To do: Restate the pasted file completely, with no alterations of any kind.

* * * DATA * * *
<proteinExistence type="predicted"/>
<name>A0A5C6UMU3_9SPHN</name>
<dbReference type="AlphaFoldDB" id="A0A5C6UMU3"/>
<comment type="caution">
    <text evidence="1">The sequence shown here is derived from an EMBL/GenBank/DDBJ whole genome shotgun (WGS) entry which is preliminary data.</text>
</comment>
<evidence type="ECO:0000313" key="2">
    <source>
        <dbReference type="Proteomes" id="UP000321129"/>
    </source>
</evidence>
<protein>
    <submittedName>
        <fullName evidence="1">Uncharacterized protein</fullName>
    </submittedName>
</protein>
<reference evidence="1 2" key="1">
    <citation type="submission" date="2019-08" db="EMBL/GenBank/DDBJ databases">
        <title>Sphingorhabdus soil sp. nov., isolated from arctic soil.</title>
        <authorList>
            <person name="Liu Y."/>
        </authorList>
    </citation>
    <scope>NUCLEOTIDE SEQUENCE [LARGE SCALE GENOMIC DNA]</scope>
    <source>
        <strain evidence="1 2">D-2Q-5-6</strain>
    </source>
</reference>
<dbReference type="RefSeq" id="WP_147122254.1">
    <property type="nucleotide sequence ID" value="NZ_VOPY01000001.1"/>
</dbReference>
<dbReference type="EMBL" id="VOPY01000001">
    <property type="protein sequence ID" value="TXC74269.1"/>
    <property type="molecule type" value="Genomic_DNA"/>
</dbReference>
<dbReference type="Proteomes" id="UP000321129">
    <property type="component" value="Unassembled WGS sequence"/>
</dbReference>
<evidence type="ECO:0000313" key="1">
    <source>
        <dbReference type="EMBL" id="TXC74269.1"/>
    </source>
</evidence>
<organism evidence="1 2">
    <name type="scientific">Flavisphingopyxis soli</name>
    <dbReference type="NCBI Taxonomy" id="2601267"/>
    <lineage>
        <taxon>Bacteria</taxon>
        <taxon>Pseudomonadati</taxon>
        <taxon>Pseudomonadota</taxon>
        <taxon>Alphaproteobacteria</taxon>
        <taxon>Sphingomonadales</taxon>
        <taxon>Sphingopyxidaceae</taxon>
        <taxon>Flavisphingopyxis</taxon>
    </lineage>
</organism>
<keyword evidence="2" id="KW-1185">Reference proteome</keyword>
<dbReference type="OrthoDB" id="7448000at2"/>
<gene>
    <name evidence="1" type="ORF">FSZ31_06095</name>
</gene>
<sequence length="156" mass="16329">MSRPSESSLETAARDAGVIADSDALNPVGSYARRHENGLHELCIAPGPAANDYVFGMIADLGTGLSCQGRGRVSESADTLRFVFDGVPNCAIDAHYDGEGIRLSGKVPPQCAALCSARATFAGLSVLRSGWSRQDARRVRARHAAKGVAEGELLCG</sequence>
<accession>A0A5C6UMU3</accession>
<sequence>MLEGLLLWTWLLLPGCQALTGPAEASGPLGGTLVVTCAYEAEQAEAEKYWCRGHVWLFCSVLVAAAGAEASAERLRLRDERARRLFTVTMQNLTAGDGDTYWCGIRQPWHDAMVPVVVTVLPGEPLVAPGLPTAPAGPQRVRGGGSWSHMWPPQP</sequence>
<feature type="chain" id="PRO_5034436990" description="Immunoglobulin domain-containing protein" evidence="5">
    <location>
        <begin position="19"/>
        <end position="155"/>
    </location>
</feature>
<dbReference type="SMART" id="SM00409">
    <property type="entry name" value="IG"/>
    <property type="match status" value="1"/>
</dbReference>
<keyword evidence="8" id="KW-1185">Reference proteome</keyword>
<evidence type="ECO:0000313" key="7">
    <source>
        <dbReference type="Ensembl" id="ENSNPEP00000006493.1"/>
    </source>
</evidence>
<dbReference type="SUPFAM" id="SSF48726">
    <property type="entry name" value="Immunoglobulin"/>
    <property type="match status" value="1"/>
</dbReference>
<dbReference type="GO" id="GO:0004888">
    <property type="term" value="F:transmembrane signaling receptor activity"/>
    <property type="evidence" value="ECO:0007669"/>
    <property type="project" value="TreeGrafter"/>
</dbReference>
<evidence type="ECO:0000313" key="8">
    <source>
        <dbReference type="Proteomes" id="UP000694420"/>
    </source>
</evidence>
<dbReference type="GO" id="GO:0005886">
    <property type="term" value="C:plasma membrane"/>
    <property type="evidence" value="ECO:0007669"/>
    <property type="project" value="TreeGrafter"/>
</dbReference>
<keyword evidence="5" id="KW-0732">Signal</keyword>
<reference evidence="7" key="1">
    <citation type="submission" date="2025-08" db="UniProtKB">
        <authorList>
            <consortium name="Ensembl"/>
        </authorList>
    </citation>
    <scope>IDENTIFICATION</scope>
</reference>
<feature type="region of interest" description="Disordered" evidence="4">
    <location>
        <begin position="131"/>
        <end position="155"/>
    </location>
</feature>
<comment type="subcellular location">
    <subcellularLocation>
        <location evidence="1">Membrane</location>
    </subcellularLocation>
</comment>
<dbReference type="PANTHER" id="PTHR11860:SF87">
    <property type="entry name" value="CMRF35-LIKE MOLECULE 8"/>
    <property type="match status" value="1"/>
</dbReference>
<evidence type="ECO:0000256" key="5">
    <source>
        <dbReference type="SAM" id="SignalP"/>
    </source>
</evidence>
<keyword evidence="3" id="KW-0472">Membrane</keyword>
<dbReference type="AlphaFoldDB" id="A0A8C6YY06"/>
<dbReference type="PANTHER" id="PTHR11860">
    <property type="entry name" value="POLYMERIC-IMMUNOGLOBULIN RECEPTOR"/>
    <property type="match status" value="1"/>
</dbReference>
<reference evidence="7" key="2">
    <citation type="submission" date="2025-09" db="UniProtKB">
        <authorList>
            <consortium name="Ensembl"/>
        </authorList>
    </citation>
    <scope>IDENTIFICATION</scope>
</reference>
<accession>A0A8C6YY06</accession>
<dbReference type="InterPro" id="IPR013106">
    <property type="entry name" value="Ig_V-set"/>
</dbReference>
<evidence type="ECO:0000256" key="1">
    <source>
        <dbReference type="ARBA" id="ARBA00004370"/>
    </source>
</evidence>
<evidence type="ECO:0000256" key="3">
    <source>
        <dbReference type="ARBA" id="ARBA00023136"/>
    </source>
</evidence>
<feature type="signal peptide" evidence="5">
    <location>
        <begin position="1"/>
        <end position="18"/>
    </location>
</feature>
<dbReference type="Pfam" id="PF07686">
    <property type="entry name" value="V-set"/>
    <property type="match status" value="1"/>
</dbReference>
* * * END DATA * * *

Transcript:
<proteinExistence type="predicted"/>
<name>A0A5C6UMU3_9SPHN</name>
<dbReference type="AlphaFoldDB" id="A0A5C6UMU3"/>
<comment type="caution">
    <text evidence="1">The sequence shown here is derived from an EMBL/GenBank/DDBJ whole genome shotgun (WGS) entry which is preliminary data.</text>
</comment>
<evidence type="ECO:0000313" key="2">
    <source>
        <dbReference type="Proteomes" id="UP000321129"/>
    </source>
</evidence>
<protein>
    <submittedName>
        <fullName evidence="1">Uncharacterized protein</fullName>
    </submittedName>
</protein>
<reference evidence="1 2" key="1">
    <citation type="submission" date="2019-08" db="EMBL/GenBank/DDBJ databases">
        <title>Sphingorhabdus soil sp. nov., isolated from arctic soil.</title>
        <authorList>
            <person name="Liu Y."/>
        </authorList>
    </citation>
    <scope>NUCLEOTIDE SEQUENCE [LARGE SCALE GENOMIC DNA]</scope>
    <source>
        <strain evidence="1 2">D-2Q-5-6</strain>
    </source>
</reference>
<dbReference type="RefSeq" id="WP_147122254.1">
    <property type="nucleotide sequence ID" value="NZ_VOPY01000001.1"/>
</dbReference>
<dbReference type="EMBL" id="VOPY01000001">
    <property type="protein sequence ID" value="TXC74269.1"/>
    <property type="molecule type" value="Genomic_DNA"/>
</dbReference>
<dbReference type="Proteomes" id="UP000321129">
    <property type="component" value="Unassembled WGS sequence"/>
</dbReference>
<evidence type="ECO:0000313" key="1">
    <source>
        <dbReference type="EMBL" id="TXC74269.1"/>
    </source>
</evidence>
<organism evidence="1 2">
    <name type="scientific">Flavisphingopyxis soli</name>
    <dbReference type="NCBI Taxonomy" id="2601267"/>
    <lineage>
        <taxon>Bacteria</taxon>
        <taxon>Pseudomonadati</taxon>
        <taxon>Pseudomonadota</taxon>
        <taxon>Alphaproteobacteria</taxon>
        <taxon>Sphingomonadales</taxon>
        <taxon>Sphingopyxidaceae</taxon>
        <taxon>Flavisphingopyxis</taxon>
    </lineage>
</organism>
<keyword evidence="2" id="KW-1185">Reference proteome</keyword>
<dbReference type="OrthoDB" id="7448000at2"/>
<gene>
    <name evidence="1" type="ORF">FSZ31_06095</name>
</gene>
<sequence length="156" mass="16329">MSRPSESSLETAARDAGVIADSDALNPVGSYARRHENGLHELCIAPGPAANDYVFGMIADLGTGLSCQGRGRVSESADTLRFVFDGVPNCAIDAHYDGEGIRLSGKVPPQCAALCSARATFAGLSVLRSGWSRQDARRVRARHAAKGVAEGELLCG</sequence>
<accession>A0A5C6UMU3</accession>
<sequence>MLEGLLLWTWLLLPGCQALTGPAEASGPLGGTLVVTCAYEAEQAEAEKYWCRGHVWLFCSVLVAAAGAEASAERLRLRDERARRLFTVTMQNLTAGDGDTYWCGIRQPWHDAMVPVVVTVLPGEPLVAPGLPTAPAGPQRVRGGGSWSHMWPPQP</sequence>
<feature type="chain" id="PRO_5034436990" description="Immunoglobulin domain-containing protein" evidence="5">
    <location>
        <begin position="19"/>
        <end position="155"/>
    </location>
</feature>
<dbReference type="SMART" id="SM00409">
    <property type="entry name" value="IG"/>
    <property type="match status" value="1"/>
</dbReference>
<keyword evidence="8" id="KW-1185">Reference proteome</keyword>
<evidence type="ECO:0000313" key="7">
    <source>
        <dbReference type="Ensembl" id="ENSNPEP00000006493.1"/>
    </source>
</evidence>
<dbReference type="SUPFAM" id="SSF48726">
    <property type="entry name" value="Immunoglobulin"/>
    <property type="match status" value="1"/>
</dbReference>
<dbReference type="GO" id="GO:0004888">
    <property type="term" value="F:transmembrane signaling receptor activity"/>
    <property type="evidence" value="ECO:0007669"/>
    <property type="project" value="TreeGrafter"/>
</dbReference>
<evidence type="ECO:0000313" key="8">
    <source>
        <dbReference type="Proteomes" id="UP000694420"/>
    </source>
</evidence>
<dbReference type="GO" id="GO:0005886">
    <property type="term" value="C:plasma membrane"/>
    <property type="evidence" value="ECO:0007669"/>
    <property type="project" value="TreeGrafter"/>
</dbReference>
<keyword evidence="5" id="KW-0732">Signal</keyword>
<reference evidence="7" key="1">
    <citation type="submission" date="2025-08" db="UniProtKB">
        <authorList>
            <consortium name="Ensembl"/>
        </authorList>
    </citation>
    <scope>IDENTIFICATION</scope>
</reference>
<feature type="region of interest" description="Disordered" evidence="4">
    <location>
        <begin position="131"/>
        <end position="155"/>
    </location>
</feature>
<comment type="subcellular location">
    <subcellularLocation>
        <location evidence="1">Membrane</location>
    </subcellularLocation>
</comment>
<dbReference type="PANTHER" id="PTHR11860:SF87">
    <property type="entry name" value="CMRF35-LIKE MOLECULE 8"/>
    <property type="match status" value="1"/>
</dbReference>
<evidence type="ECO:0000256" key="5">
    <source>
        <dbReference type="SAM" id="SignalP"/>
    </source>
</evidence>
<keyword evidence="3" id="KW-0472">Membrane</keyword>
<dbReference type="AlphaFoldDB" id="A0A8C6YY06"/>
<dbReference type="PANTHER" id="PTHR11860">
    <property type="entry name" value="POLYMERIC-IMMUNOGLOBULIN RECEPTOR"/>
    <property type="match status" value="1"/>
</dbReference>
<reference evidence="7" key="2">
    <citation type="submission" date="2025-09" db="UniProtKB">
        <authorList>
            <consortium name="Ensembl"/>
        </authorList>
    </citation>
    <scope>IDENTIFICATION</scope>
</reference>
<accession>A0A8C6YY06</accession>
<dbReference type="InterPro" id="IPR013106">
    <property type="entry name" value="Ig_V-set"/>
</dbReference>
<evidence type="ECO:0000256" key="1">
    <source>
        <dbReference type="ARBA" id="ARBA00004370"/>
    </source>
</evidence>
<evidence type="ECO:0000256" key="3">
    <source>
        <dbReference type="ARBA" id="ARBA00023136"/>
    </source>
</evidence>
<feature type="signal peptide" evidence="5">
    <location>
        <begin position="1"/>
        <end position="18"/>
    </location>
</feature>
<dbReference type="Pfam" id="PF07686">
    <property type="entry name" value="V-set"/>
    <property type="match status" value="1"/>
</dbReference>